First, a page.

CHEVROLET MALIBU: If the sculpted new Malibu with a wide stance lives up to its looks, it could be another formidable entry in the midsize segment, the most competitive part of the U.S. auto market. A longer wheelbase creates more room inside the redesigned model, including 1.3 inches of additional rear-seat legroom, a big improvement. GM engineers say new midsize car underpinnings will enable the Malibu to handle better than the more expensive Buick Regal, which recently bested the BMW 3 Series to win top sports sedan honours from Consumer Reports.
KIA OPTIMA: Kia is being cautious with the 2016 Optima midsize sedan, not wanting to mess with the car’s success. The new Optima is longer and wider, giving it more interior space and more cargo room in the trunk. It’s also stiffer, for better ride and handling. The big changes are on the dashboard. AndroidTM Auto and Apple CarPlay allow drivers to access core functions from their phones on the car’s display screens. There is a new 1.6-litre four-cylinder turbocharged engine with 178 horsepower, and Kia’s first-ever seven-speed transmission. The car goes on sale at the end of this year. The current Optima starts at $21,690.
LEXUS RX: Toyota’s luxury brand revamps the top-selling luxury SUV in the U.S. for 2016. The RX gets a new aerodynamic look, an updated engine and a more spacious and luxurious interior. The sleeker outside makes the SUV quieter and more sure-footed at highway speeds, according to Lexus. The company says it upgraded the 3.5-litre V6, pushing horsepower from 270 to 300. A new eight-speed automatic transmission boosts gas mileage. Lexus sold more than 107,000 RXs last year, up 3.4 per cent from a year ago. The new RX goes on sale late this year. Pricing and fuel economy were not announced, but the RX 350 now starts around $41,000.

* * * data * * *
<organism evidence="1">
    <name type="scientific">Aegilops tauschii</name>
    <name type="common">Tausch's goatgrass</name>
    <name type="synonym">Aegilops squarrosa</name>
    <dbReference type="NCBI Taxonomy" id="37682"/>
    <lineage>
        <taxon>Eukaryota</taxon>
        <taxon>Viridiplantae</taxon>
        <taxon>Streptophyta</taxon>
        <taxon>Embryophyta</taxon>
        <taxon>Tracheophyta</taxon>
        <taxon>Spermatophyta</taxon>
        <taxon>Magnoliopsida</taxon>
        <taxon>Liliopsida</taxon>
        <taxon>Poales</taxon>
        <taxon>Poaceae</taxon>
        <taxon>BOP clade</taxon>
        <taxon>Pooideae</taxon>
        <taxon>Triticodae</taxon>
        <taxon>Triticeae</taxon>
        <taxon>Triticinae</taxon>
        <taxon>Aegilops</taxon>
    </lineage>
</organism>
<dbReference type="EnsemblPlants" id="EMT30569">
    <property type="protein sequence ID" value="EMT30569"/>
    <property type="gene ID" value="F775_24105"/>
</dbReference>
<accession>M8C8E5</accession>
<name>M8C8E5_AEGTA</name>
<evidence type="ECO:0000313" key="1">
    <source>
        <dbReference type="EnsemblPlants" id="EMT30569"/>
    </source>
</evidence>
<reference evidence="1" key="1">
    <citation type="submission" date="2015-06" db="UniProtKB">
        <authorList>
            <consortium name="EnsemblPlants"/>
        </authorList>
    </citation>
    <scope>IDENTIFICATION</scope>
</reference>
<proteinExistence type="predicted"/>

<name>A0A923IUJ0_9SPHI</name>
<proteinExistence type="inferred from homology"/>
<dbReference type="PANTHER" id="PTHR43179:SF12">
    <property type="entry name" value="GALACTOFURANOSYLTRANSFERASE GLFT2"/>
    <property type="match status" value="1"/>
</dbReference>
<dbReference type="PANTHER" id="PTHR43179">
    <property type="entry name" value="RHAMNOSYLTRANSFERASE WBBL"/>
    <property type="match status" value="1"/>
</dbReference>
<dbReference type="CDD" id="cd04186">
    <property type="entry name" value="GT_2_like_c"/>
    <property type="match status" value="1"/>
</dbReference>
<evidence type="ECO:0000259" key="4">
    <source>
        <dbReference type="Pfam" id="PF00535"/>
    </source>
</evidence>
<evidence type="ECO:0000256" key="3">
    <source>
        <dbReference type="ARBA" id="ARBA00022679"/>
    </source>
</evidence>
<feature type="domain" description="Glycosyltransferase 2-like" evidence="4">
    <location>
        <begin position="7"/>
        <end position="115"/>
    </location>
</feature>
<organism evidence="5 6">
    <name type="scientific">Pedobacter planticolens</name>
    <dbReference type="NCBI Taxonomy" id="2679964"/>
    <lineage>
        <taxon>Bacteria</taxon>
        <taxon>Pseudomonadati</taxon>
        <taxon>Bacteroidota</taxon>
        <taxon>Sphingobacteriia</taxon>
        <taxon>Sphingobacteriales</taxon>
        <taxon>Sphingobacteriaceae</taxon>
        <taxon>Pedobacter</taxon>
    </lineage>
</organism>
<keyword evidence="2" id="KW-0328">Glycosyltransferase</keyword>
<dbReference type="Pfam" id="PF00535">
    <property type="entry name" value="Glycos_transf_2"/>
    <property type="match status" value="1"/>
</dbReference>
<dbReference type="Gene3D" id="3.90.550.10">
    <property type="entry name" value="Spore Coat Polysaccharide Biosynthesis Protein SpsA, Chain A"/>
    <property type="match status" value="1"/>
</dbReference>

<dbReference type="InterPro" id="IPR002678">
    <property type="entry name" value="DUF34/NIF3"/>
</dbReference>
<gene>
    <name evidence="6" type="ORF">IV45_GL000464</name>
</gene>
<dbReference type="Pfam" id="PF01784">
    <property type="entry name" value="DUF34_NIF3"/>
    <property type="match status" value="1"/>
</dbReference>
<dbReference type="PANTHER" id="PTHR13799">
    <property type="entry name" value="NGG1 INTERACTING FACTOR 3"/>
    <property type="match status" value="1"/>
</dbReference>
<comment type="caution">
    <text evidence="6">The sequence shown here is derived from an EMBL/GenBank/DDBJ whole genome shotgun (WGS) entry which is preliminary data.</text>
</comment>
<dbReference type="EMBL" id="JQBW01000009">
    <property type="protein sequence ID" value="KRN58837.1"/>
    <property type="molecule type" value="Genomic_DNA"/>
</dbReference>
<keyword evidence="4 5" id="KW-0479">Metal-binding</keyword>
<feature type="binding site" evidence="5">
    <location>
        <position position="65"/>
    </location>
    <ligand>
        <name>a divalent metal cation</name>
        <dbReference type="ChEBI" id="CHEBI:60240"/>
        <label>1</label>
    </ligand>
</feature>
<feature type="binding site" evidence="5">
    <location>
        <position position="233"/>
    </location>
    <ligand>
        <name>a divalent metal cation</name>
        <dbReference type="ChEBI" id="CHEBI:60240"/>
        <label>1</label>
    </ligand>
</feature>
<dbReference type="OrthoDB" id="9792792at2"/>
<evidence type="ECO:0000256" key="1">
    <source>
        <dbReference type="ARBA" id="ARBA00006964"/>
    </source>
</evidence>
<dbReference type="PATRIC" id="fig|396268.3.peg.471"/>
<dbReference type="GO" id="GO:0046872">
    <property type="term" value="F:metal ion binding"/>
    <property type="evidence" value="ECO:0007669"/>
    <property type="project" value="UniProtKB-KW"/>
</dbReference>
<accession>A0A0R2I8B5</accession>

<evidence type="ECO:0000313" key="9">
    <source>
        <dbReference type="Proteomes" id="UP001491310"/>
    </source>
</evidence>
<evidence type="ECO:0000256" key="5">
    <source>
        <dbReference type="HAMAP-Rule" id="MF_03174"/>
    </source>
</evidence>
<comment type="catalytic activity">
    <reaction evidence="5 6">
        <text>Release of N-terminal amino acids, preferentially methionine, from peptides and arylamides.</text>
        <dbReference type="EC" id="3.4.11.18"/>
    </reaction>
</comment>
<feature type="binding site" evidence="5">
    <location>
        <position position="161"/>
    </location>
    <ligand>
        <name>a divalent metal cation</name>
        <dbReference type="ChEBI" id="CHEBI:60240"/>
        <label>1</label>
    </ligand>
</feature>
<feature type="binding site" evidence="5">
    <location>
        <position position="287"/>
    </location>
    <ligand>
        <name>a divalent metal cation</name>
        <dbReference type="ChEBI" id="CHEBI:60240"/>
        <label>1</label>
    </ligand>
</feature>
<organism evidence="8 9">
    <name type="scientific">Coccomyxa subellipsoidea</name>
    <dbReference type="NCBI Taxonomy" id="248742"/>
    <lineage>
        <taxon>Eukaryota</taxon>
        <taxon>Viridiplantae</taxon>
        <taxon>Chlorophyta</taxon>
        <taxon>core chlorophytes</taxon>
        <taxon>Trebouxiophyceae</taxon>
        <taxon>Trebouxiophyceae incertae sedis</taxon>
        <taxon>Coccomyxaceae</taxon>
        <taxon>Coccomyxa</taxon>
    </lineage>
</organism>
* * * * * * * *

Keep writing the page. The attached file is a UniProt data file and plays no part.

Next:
JAGUAR XF: The sexy Jaguar XF sedan gets a makeover to look more like a coupe. Additional aluminum lightens the car by up to 265 pounds. The second generation of the car also gets a new supercharged V6 engine with 340 horsepower and 380 horsepower ratings. An updated suspension is designed to give the XF a more comfy ride, yet better handling than the current model. With an eight-speed automatic transmission, it can go from 0-60 mph in 5.1 seconds. Top speed is electronically limited to 155 mph. The current model starts around $50,000. The XF goes on sale in the winter of 2015.
PORSCHE BOXSTER SPYDER: With the roar of 3.8-litre, 375 horsepower flat six engine, Porsche introduced an open-top version of its latest Boxster model. Porsche says the Spyder is the fastest and most powerful Boxster ever. The car, with wide use of aluminum to make it lighter, can go from zero-to-60 in 3.8 seconds. Top speed for the two-seat Spyder is 180 miles per hour. The Boxster Spyder starts at $82,100. Orders are being taken now in the U.S. Expect delivery in four to five months.
MCLAREN 570S: British supercar maker McLaren Automotive, best known for Formula One race cars, believes its ready to tackle the U.S. market with a decked-out luxury sports cars priced under $200,000. The 570S, a car that McLaren says will merge racing technology with day-to-day driving at a price around $190,000, goes on sale in November. The mid-engine, rear-drive 570S has a carbon fiber chassis and a 562 horsepower, 3.8-litre turbocharged V8. It can go from zero to 62 mph in 3.2 seconds and has a top speed of 204 mph. Just what you need for the daily commute.